Stress and associated psychological injuries are growing and are likely to spike due to the affects of the pandemic and employment restrictions.
In this blog, I explore the rising cost of compensation payouts and how you can best protect your interests when making a WorkCover claim for stress or mental injury.
Mental injury rates on the rise
Safe Work Australia takes the problem of workplace psychological injury and stress seriously. According to the government agency, each year:
- more than 7,000 Australians are compensated for work-related mental injury, which accounts for some 6% of workers’ compensation claims; while
- some $543 million is paid to workers in compensation for work-related mental injury.
According to Safe Work Australia, those suffering from mental injury require a longer than average time off work to recover, while their rates of compensation were also higher.
Interestingly, more than 90% of all psychological injuries were related to stress. Workers aged 40 and over were also more highly represented, accounting for some 60% of claims.
What makes this research more surprising is that compensation claims for mental injury are much harder to run than those involving physical injury. This is because mental injuries face a higher injury threshold test.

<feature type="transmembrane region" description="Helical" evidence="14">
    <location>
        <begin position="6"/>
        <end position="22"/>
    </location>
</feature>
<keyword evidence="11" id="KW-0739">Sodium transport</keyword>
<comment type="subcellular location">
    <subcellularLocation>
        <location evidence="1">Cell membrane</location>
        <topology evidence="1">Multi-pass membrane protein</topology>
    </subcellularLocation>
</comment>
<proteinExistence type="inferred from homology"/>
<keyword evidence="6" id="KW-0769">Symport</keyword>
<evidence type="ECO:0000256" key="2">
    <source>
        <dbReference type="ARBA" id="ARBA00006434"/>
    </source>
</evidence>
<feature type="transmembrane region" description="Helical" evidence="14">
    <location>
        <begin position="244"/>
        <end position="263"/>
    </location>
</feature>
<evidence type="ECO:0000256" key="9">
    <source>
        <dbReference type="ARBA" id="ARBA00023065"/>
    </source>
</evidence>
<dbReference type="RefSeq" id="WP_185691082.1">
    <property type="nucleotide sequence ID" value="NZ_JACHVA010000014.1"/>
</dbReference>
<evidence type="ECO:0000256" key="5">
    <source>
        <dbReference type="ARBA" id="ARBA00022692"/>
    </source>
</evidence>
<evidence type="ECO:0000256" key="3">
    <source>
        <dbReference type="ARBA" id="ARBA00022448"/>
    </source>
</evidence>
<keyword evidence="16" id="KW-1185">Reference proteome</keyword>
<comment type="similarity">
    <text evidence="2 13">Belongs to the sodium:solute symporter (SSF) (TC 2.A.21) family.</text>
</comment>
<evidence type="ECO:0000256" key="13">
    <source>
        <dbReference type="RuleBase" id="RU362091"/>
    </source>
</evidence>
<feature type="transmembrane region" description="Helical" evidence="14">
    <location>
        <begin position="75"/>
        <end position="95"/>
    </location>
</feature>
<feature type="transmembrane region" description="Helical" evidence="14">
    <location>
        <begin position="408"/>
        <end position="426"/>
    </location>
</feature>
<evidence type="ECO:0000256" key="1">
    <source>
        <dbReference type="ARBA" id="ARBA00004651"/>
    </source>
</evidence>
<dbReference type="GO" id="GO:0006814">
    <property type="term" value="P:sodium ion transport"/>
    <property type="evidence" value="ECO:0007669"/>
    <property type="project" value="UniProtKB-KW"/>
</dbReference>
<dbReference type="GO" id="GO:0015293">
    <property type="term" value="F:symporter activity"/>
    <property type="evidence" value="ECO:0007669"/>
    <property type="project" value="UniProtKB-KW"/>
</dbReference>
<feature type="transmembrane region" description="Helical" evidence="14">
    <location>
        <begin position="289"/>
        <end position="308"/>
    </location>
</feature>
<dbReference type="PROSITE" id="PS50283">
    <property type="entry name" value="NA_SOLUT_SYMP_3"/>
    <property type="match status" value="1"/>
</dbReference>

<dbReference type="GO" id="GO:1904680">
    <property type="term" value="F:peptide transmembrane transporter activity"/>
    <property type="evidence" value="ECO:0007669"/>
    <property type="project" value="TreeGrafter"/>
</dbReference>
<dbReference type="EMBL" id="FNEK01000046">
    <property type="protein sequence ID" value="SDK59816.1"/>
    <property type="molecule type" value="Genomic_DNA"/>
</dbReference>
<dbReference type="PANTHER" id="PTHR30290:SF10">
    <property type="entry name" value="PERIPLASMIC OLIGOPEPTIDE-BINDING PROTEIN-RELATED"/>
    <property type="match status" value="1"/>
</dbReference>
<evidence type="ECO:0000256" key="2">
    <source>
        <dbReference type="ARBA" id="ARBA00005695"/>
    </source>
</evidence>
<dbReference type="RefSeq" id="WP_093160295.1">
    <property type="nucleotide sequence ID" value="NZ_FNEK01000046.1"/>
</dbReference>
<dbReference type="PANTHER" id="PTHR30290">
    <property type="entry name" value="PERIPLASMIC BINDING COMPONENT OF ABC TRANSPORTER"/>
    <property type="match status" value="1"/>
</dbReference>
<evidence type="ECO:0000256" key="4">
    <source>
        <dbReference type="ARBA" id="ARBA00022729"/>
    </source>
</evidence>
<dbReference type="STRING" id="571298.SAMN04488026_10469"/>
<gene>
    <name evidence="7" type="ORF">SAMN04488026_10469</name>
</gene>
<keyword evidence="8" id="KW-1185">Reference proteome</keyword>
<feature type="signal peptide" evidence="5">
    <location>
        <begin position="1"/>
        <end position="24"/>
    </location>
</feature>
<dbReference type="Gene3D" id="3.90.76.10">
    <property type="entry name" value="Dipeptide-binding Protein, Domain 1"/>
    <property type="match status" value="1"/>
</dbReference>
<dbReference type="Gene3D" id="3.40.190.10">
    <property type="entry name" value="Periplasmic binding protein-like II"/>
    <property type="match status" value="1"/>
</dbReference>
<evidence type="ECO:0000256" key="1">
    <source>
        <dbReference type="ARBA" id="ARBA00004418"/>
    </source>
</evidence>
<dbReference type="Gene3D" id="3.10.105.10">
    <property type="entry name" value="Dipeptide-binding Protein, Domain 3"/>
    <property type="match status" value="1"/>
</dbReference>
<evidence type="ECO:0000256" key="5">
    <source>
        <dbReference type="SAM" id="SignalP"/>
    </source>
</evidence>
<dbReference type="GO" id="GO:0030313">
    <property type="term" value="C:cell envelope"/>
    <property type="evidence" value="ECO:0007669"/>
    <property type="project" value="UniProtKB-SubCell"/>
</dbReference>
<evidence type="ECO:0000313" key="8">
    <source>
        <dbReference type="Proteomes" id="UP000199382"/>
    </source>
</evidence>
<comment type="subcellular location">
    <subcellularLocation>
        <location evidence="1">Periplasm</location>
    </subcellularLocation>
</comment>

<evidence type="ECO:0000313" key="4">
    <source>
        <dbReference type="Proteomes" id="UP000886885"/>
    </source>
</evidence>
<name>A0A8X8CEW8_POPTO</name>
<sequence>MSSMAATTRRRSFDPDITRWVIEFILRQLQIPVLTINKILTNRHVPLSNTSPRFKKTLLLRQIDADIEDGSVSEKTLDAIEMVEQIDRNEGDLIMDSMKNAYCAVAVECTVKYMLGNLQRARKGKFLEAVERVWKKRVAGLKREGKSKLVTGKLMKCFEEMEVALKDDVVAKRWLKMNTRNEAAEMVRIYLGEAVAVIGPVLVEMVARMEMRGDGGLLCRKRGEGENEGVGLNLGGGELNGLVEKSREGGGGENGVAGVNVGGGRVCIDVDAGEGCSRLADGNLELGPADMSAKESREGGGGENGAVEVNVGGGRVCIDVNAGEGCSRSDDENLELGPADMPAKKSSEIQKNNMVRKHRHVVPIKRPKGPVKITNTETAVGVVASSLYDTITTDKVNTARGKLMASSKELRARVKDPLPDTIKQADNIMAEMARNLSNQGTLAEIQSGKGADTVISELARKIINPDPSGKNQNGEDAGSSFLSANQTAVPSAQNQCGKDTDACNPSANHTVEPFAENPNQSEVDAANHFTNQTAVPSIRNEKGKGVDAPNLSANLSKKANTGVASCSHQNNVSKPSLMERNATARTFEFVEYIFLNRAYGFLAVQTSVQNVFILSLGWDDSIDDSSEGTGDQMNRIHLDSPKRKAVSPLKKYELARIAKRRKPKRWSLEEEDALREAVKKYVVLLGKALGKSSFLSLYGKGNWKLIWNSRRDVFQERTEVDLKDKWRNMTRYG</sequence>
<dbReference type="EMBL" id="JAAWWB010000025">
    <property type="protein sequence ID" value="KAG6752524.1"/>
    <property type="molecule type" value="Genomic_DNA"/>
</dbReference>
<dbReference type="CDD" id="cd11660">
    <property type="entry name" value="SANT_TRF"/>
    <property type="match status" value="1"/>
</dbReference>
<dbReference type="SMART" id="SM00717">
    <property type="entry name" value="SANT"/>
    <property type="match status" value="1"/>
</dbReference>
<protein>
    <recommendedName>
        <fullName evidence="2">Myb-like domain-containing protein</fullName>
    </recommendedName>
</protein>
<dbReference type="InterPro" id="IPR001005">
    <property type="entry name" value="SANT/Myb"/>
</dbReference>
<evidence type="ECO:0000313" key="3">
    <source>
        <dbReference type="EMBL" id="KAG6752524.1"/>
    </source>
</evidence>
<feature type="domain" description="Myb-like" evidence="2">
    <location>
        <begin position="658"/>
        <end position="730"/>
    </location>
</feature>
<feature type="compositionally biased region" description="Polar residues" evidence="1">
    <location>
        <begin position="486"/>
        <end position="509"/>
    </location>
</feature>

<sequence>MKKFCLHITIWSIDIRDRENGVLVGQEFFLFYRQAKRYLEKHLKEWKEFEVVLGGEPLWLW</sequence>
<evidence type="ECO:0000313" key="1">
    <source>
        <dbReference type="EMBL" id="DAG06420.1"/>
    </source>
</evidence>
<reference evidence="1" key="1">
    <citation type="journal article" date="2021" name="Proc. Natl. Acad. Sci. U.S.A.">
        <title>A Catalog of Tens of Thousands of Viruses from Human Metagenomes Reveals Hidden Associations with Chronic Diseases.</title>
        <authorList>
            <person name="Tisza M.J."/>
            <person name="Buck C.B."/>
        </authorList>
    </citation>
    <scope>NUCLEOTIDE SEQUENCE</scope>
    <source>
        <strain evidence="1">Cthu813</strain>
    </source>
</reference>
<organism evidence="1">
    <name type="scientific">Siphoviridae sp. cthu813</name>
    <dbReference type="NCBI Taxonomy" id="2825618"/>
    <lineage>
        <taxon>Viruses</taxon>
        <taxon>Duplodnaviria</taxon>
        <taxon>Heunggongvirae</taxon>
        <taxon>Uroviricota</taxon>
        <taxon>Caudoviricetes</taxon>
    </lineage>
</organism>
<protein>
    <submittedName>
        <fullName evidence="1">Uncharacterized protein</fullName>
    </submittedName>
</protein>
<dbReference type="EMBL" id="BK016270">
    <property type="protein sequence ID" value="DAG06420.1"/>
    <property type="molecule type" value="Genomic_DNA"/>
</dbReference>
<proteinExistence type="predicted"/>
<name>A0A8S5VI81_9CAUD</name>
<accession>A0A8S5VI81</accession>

First, to obtain a lump sum no-fault “payout”, an injured worker must be assessed as having a 30% or more whole person psychiatric impairment.
This is a much higher threshold than that of physical injuries, which require a 10% or more whole person impairment (5% for spinal and upper/lower limb injuries).
Second, to be awarded damages at common law, an injured worker must initially establish that he or she has sustained a “serious injury” and, additionally, that the injury was caused by the negligence of his or her employer and/or a third party.
People who have become targets for bullying or who are working under intolerable workloads and other stresses are now more aware that they can and indeed should claim for compensation and medical support.
But having said that, it’s our experience as workplace compensation lawyers that many people tend to put up with stress and bullying for long periods before they feel compelled to complain about their treatment and then decide to lodge a claim for support.
Making a successful claim
If you are under extreme stress as a result of the Coronavirus pandemic and are considering making a WorkCover claim, it is important to do it correctly, because many such claims are rejected by WorkSafe.
If you are considering making a claim, you should seek advice on how to do this and what you might then expect as a result of the process that WorkCover will then instigate.
Tips on how to make a successful claim for mental injury
- Report your concerns in writing. DO NOT go into great detail. It is sufficient to be brief. A single word or phrase is sufficient, e.g. “post-traumatic stress”, “bullying”, “harassment”, etc.
- Make a separate note of witnesses to any incident.
- Seek a medical consultation even if you are not sufficiently unwell to cease work.
- If the doctor puts you off work, complete a WorkCover claim form (available at a Post Office or from the Victorian WorkCover Authority website), and submit it to your employer WITH the WorkCover certificate of incapacity.
- DO NOT sign an investigation report without seeking advice from your union or a WorkCover lawyer.
This article was first published on 24 October 2014 and updated on 5 November 2020.